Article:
John Bruton: 'UK should realise the backstop isn’t a trap, it’s a bridge across contradictions of Brexit'
UK Foreign Secretary Dominic Raab has claimed Britain would find it "easier" to negotiate a good long-term deal with Brussels if it had first crashed out of the EU than if it ratified the Withdrawal Agreement.
Doing this would mean binning the entire content of the treaty, not just the backstop.
Settlements painstakingly reached in the treaty on transitional matters, like the rights of existing cross-border workers, the recognition of existing professional qualifications, social security, mutual financial obligations, enforcement of contracts and judicial decisions, and a transition period up to the end of 2020 would all go into the waste bin.
If, after that, the UK then decided it wanted to negotiate a new agreement, these issues would have to be renegotiated from scratch.
That extra workload would be on top of the negotiation of the future EU/UK deal which, given the range of subjects to be covered, would probably be the most complex trade negotiation ever undertaken in human history.
Binning the treaty now would delay the finalisation of a future agreement by several years.
The psychological damage to UK/EU relations caused by a wilful choice of no deal by the UK would also have to be repaired. A prudent foreign secretary would consider these matters more carefully than Mr Raab appears to have done.
It is, of course, true the backstop in the existing agreement constrains the UK's negotiating options for a future trade deal because it requires the UK to take account of its obligations under the Belfast Agreement as well.
But that backstop is only there because Theresa May, in late 2016, drew three red lines for the UK's future relationship: no customs union, no single market, and no ECJ jurisdiction... while still remaining a party to the Belfast (Good Friday) Agreement.
These three red lines conflicted with the Belfast Agreement, into which the UK freely entered in 1998 with the approval of parliament. The Belfast Agreement was the basis of which Ireland changed its Constitution. No minor matter.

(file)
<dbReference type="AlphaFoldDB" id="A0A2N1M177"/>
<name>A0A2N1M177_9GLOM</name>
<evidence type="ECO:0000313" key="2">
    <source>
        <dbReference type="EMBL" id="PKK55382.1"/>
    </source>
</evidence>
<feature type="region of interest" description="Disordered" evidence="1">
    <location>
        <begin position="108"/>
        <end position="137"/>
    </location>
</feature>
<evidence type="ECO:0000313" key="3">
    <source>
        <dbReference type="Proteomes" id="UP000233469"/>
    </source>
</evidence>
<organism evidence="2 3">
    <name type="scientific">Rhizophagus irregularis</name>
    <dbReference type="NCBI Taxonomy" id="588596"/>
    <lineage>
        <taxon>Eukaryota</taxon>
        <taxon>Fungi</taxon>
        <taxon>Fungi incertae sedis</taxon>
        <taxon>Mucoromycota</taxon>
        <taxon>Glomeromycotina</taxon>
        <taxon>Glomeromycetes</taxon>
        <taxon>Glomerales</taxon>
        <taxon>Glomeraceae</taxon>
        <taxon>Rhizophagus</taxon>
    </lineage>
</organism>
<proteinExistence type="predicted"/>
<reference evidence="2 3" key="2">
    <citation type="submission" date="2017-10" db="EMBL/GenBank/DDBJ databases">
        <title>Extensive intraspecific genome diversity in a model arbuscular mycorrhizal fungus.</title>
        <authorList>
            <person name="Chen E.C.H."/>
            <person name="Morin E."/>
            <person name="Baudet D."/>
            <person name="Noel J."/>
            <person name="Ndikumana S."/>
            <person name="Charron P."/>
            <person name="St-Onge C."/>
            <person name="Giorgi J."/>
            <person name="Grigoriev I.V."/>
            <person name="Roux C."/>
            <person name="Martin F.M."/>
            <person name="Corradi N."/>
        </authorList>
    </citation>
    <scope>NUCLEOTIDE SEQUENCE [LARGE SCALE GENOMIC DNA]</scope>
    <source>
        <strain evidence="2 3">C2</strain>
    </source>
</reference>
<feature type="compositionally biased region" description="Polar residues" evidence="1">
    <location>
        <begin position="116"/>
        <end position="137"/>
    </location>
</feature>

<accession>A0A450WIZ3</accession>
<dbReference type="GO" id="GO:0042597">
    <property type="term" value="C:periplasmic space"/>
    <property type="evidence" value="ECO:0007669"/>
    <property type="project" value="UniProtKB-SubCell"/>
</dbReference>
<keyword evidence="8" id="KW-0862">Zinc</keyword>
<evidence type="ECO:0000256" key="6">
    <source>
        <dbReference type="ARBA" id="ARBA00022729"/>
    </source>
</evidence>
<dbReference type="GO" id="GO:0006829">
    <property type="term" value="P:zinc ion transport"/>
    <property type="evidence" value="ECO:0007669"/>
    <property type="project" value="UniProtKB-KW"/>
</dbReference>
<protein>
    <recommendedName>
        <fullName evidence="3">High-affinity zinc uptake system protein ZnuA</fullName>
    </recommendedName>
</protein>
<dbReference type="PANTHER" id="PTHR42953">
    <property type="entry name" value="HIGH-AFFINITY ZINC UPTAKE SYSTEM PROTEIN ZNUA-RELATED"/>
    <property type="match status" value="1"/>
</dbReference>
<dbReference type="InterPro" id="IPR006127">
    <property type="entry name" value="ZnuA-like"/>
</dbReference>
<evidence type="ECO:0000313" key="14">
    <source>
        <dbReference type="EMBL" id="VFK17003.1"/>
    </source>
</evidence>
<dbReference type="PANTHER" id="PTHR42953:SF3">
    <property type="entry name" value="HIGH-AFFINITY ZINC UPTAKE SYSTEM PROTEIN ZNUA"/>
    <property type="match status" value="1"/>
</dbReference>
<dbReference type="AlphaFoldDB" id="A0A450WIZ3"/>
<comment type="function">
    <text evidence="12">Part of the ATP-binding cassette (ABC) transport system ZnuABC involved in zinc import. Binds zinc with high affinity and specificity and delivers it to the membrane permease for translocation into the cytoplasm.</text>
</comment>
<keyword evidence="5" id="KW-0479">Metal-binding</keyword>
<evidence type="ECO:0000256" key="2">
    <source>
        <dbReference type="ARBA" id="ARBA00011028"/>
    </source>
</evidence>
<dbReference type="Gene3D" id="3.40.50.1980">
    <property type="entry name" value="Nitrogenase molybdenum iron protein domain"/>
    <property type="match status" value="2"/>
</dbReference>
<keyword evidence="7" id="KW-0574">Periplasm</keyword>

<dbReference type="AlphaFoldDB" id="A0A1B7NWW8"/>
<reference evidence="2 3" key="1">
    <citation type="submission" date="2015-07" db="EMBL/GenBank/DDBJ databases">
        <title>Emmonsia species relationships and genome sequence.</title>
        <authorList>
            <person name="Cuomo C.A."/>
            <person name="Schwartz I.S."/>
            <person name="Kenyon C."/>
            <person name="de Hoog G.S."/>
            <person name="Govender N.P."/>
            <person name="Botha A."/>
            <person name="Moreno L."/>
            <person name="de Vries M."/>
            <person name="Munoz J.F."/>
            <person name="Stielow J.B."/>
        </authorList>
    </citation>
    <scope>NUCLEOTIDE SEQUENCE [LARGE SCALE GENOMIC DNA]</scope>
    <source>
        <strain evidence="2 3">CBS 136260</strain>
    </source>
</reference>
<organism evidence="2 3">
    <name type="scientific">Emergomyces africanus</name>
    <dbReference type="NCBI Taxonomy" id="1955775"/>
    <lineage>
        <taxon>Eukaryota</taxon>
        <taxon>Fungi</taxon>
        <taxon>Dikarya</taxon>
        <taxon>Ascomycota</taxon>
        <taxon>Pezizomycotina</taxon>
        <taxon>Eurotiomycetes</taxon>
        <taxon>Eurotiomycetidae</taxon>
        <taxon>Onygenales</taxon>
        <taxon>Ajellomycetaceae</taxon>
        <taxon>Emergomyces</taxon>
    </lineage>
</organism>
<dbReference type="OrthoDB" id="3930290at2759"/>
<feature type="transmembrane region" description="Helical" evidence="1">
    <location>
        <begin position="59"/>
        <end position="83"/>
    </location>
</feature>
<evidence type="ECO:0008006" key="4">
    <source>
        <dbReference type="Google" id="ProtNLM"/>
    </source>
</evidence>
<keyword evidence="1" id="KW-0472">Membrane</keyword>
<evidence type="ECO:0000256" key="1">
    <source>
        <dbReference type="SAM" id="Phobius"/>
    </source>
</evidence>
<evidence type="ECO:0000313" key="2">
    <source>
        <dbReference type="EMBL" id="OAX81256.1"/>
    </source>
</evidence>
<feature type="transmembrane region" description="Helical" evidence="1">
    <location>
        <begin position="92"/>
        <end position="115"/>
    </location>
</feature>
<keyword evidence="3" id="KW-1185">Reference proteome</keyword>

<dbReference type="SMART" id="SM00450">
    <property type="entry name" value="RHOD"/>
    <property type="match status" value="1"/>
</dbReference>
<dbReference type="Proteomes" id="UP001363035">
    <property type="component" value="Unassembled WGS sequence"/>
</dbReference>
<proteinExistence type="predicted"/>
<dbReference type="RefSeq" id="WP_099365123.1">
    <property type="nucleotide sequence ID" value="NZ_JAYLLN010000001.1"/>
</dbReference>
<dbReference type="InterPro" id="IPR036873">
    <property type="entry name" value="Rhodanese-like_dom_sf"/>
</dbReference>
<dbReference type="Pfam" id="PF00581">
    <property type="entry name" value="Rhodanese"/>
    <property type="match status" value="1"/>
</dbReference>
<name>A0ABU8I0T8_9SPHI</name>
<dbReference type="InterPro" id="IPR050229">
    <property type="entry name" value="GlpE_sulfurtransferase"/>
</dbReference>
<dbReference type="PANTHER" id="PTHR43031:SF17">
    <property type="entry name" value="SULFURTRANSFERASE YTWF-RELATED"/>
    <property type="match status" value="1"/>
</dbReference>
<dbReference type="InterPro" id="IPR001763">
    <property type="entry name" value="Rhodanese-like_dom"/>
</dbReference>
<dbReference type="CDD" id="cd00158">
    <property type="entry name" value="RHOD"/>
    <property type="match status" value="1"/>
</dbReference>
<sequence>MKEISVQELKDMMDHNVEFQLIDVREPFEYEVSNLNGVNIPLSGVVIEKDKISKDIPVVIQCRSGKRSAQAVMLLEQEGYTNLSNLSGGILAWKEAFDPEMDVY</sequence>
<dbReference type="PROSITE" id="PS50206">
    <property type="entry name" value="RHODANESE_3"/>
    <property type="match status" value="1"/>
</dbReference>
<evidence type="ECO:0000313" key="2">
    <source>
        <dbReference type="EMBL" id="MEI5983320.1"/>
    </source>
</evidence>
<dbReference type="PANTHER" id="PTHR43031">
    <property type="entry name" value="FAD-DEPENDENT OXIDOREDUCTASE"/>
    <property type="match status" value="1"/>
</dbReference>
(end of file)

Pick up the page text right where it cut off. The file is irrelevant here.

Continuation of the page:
The three red lines, by their very nature, require the UK to "take control" of its borders and the only land border the UK has with the EU is in Ireland.
Border controls were always the essence of Brexit. Yet the man who led the Brexit campaign in 2016, Boris Johnson, is now saying the opposite, that the UK will not impose any border controls in Ireland and any controls there might be will be someone's else's fault.
In fact, under WTO rules, the UK itself will almost certainly have to have controls of its own once it leaves the EU.
Meanwhile EU law, the EU customs code, requires any EU state, if it has a border with any state that is not in the customs union and single market, has to have border controls.
The UK knows this well, because its officials helped draw up the customs code. They are familiar with every comma and full stop and know all the customs obligations a no-deal will impose on Ireland.
Last week in Belfast, Mr Johnson said he respects the "letter and the spirit" of the Belfast Agreement.
It calls for close cross-border co-operation on issues like the environment, health, agriculture, electricity, education and tourism. It stands to reason this will be made much more difficult if Northern Ireland and Ireland are no longer part of the same market for goods and services.
The UK red lines will also lead to diverging professional qualifications, quality standards for goods and services, and consumer protection standards between north and south, and the UK and Ireland.
Even without physical border controls that divergence, by its nature, pulls the two parts of Ireland further apart from one another, and pulls Britain and Ireland apart too. It thus upsets the subtle balance between Unionist and Nationalist identities in Northern Ireland the Belfast Agreement created.
Brexit, of its nature, contradicts the spirit of the agreement to which Johnson says he is fully committed.
The backstop was an attempt to build a bridge between these two radically contradictory British positions, Brexit and the Belfast Agreement.
It was not a trap set to tie the UK to the EU, but rather an attempt to help the UK reconcile the two contradictory positions it itself had taken up - the one it took in 1998, and the one it took in 2016.
At first, the backstop was to apply to Northern Ireland alone, but it was the UK that requested that it be extended to island of Britain as well.
The fact it was the UK that asked for this extension belies the idea the backstop was some sort of Brussels conspiracy to keep the UK in the EU orbit, a theory promoted in pro-Brexit circles. The UK parliament has now thrice rejected the Withdrawal Agreement and, with it, the backstop.
But the underlying conflict between Brexit and the Belfast Agreement remains unresolved. The new UK government has no solid proposals of its own for reconciling the basic contradiction. Instead, the UK wants to fix responsibility for its own dilemma on Dublin and Brussels.
A crash-out Brexit is bound to create ill will and could not possibly make the negotiation of a future agreement easier.
A no-deal Brexit now will not finalise anything on November 1.